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Vaccination: the bodyguard

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Published the 12/3/2020

The first association that comes to mind when thinking about vaccination is Louis Pasteur and his rabies vaccine. However, Manchu elites have been practicing variolation since the 17th century by inserting pus in their nose, provided from sick patients with smallpox. This method was not well spread in China and unknown from the rest of the world. An English doctor from the 18th century, Edward Jenner, has discovered and spread this approach in Europe. Indeed, he found that the farmers had dampen symptoms of smallpox. Cows, vacca in latin, are infected with cowpox and when milking, farmers are exposed to the disease but have shown only small pimples. Jenner took all bets and chose to inoculate a child with the pus from a farmer’s pimple. Three months later he directly injected the smallpox virus (also called vaccine) into the child, who showed no symptoms at all: he had been vaccinated. Nowadays, numbers of vaccination approaches have been developed and vaccination is a major stake for public health.

Vaccination, an altruism action

The World Health Organization describes vaccination as “the administration of agent-specific, but safe, antigenic components that, in vaccinated individuals, can induce protective immunity against the corresponding infectious agent.” The goal is to protect someone from a disease by triggering his immune system, without inducing excessive symptoms. Vaccination, though, is not only an individual procedure but also a collective protection. One should picture the vaccine as a body armor, a flak jacket, and the infection as a bullet. When several people wear a flak jacket, a fence can be built such as a safety gate, which will provide a blanket security for the unvaccinated and vulnerable persons. This phenomenon is called the herd immunity.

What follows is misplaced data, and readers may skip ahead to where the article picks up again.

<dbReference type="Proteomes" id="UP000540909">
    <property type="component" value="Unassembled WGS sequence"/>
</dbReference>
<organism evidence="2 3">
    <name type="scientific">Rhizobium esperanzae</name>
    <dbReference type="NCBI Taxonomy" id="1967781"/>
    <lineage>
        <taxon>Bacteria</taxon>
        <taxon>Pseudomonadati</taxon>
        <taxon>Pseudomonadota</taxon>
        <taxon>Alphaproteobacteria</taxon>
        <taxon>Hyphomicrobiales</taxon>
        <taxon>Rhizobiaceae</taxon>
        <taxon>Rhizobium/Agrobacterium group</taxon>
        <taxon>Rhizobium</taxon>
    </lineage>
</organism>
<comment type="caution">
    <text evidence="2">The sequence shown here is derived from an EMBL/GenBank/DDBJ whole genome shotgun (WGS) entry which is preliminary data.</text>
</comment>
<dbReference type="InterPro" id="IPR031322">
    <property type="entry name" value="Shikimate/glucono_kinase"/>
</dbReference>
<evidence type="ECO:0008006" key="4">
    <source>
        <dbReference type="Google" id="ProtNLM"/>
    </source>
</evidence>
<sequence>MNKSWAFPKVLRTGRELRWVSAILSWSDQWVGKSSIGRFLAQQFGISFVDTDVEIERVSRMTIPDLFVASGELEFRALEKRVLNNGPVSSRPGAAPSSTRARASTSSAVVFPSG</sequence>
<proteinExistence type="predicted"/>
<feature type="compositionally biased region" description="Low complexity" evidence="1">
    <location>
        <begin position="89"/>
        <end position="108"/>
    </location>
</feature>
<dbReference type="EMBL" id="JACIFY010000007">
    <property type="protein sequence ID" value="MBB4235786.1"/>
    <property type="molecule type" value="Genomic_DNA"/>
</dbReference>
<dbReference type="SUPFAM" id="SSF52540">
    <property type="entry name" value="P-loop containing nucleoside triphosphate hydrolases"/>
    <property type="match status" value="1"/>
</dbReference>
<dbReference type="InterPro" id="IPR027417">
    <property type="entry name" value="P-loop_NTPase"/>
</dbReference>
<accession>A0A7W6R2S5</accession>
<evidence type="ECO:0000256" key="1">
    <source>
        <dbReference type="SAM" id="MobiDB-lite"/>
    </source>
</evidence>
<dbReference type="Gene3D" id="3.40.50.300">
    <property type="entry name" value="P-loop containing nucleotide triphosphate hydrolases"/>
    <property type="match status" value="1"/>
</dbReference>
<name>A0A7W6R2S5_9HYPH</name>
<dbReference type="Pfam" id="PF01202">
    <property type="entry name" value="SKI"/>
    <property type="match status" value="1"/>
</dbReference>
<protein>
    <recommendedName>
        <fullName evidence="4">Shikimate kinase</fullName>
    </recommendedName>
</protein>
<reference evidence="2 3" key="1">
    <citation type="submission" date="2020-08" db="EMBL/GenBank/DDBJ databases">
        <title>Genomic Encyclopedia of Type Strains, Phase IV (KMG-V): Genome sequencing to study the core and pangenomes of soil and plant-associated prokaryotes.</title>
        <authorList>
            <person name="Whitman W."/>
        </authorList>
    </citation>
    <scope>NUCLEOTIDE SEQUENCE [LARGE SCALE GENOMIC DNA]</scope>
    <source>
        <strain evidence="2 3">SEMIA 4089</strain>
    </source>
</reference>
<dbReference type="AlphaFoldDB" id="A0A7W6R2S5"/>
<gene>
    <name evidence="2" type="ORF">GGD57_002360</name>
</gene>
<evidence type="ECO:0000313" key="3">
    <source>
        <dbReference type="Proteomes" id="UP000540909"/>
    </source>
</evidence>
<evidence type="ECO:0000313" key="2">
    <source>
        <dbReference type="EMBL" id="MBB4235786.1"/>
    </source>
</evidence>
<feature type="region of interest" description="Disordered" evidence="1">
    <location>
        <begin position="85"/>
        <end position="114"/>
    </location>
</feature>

Figure 1: Herd immunity explanatory scheme (Source: Herd Immunity - National Health Institute.)

Herd immunity is dependent on vaccination coverage which is equivalent to the proportion of people vaccinated at any given time. However, the percentage of people who must have antibodies to achieve herd immunity to a given disease depends on each disease. For example, mumps is a disease for which the immunization coverage is 90% and the group immunity threshold is 87%. Consequently, the disease has almost disappeared from the territory. Conversely, for measles, which is extremely contagious, the threshold of immunity is 95% while vaccination coverage is only 90%. In other words, for group immunity to be effective, 95% of the population must have antibodies but only 90% people are vaccinated. Thus, the barrier formed by vaccinated people has flaws. This is why, between 2008 and 2012, there was a surge of measles cases in France and unvaccinated people were struck by stray bullets. In comparison, the group immunity threshold to be achieved for the population to be protected from Covid-19 disease is 50% to 60%. In terms of R0, which means the number of people infected by a single person carrying the virus in a non-immune population (the red circles in figure 1), the Covid-19 disease is between 2 and 3 while the R0 for measles is between 12 and 18. A well-applied vaccination strategy can achieve disease eradication and this has been proven with the global smallpox disease vaccination strategy which has been successful, since it disappeared in 1980.

Figure 2: Potential evolution of a vaccine program (Source:

Different vaccine types